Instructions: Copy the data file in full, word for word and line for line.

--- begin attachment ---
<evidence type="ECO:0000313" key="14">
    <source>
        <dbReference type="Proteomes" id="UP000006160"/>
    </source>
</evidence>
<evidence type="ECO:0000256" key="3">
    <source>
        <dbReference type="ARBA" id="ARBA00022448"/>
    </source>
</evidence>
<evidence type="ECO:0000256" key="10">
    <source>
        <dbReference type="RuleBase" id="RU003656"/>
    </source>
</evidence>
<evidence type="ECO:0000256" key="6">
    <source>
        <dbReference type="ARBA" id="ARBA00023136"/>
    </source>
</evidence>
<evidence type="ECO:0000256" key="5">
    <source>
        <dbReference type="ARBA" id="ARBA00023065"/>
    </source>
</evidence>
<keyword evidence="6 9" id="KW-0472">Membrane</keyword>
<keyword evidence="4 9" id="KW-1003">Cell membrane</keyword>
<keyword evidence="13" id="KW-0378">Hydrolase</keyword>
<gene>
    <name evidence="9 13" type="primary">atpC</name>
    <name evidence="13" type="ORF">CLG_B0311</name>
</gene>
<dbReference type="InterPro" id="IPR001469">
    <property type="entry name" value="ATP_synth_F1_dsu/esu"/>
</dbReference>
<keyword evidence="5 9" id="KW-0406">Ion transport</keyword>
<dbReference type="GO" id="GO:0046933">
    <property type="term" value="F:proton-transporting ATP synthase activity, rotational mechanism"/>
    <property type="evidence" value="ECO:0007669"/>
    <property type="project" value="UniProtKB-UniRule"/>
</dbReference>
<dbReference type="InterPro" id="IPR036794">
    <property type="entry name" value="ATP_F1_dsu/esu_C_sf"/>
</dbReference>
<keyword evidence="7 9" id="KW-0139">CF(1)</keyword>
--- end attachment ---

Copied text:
<evidence type="ECO:0000313" key="14">
    <source>
        <dbReference type="Proteomes" id="UP000006160"/>
    </source>
</evidence>
<evidence type="ECO:0000256" key="3">
    <source>
        <dbReference type="ARBA" id="ARBA00022448"/>
    </source>
</evidence>
<evidence type="ECO:0000256" key="10">
    <source>
        <dbReference type="RuleBase" id="RU003656"/>
    </source>
</evidence>
<evidence type="ECO:0000256" key="6">
    <source>
        <dbReference type="ARBA" id="ARBA00023136"/>
    </source>
</evidence>
<evidence type="ECO:0000256" key="5">
    <source>
        <dbReference type="ARBA" id="ARBA00023065"/>
    </source>
</evidence>
<keyword evidence="6 9" id="KW-0472">Membrane</keyword>
<keyword evidence="4 9" id="KW-1003">Cell membrane</keyword>
<keyword evidence="13" id="KW-0378">Hydrolase</keyword>
<gene>
    <name evidence="9 13" type="primary">atpC</name>
    <name evidence="13" type="ORF">CLG_B0311</name>
</gene>
<dbReference type="InterPro" id="IPR001469">
    <property type="entry name" value="ATP_synth_F1_dsu/esu"/>
</dbReference>
<keyword evidence="5 9" id="KW-0406">Ion transport</keyword>
<dbReference type="GO" id="GO:0046933">
    <property type="term" value="F:proton-transporting ATP synthase activity, rotational mechanism"/>
    <property type="evidence" value="ECO:0007669"/>
    <property type="project" value="UniProtKB-UniRule"/>
</dbReference>
<dbReference type="InterPro" id="IPR036794">
    <property type="entry name" value="ATP_F1_dsu/esu_C_sf"/>
</dbReference>
<keyword evidence="7 9" id="KW-0139">CF(1)</keyword>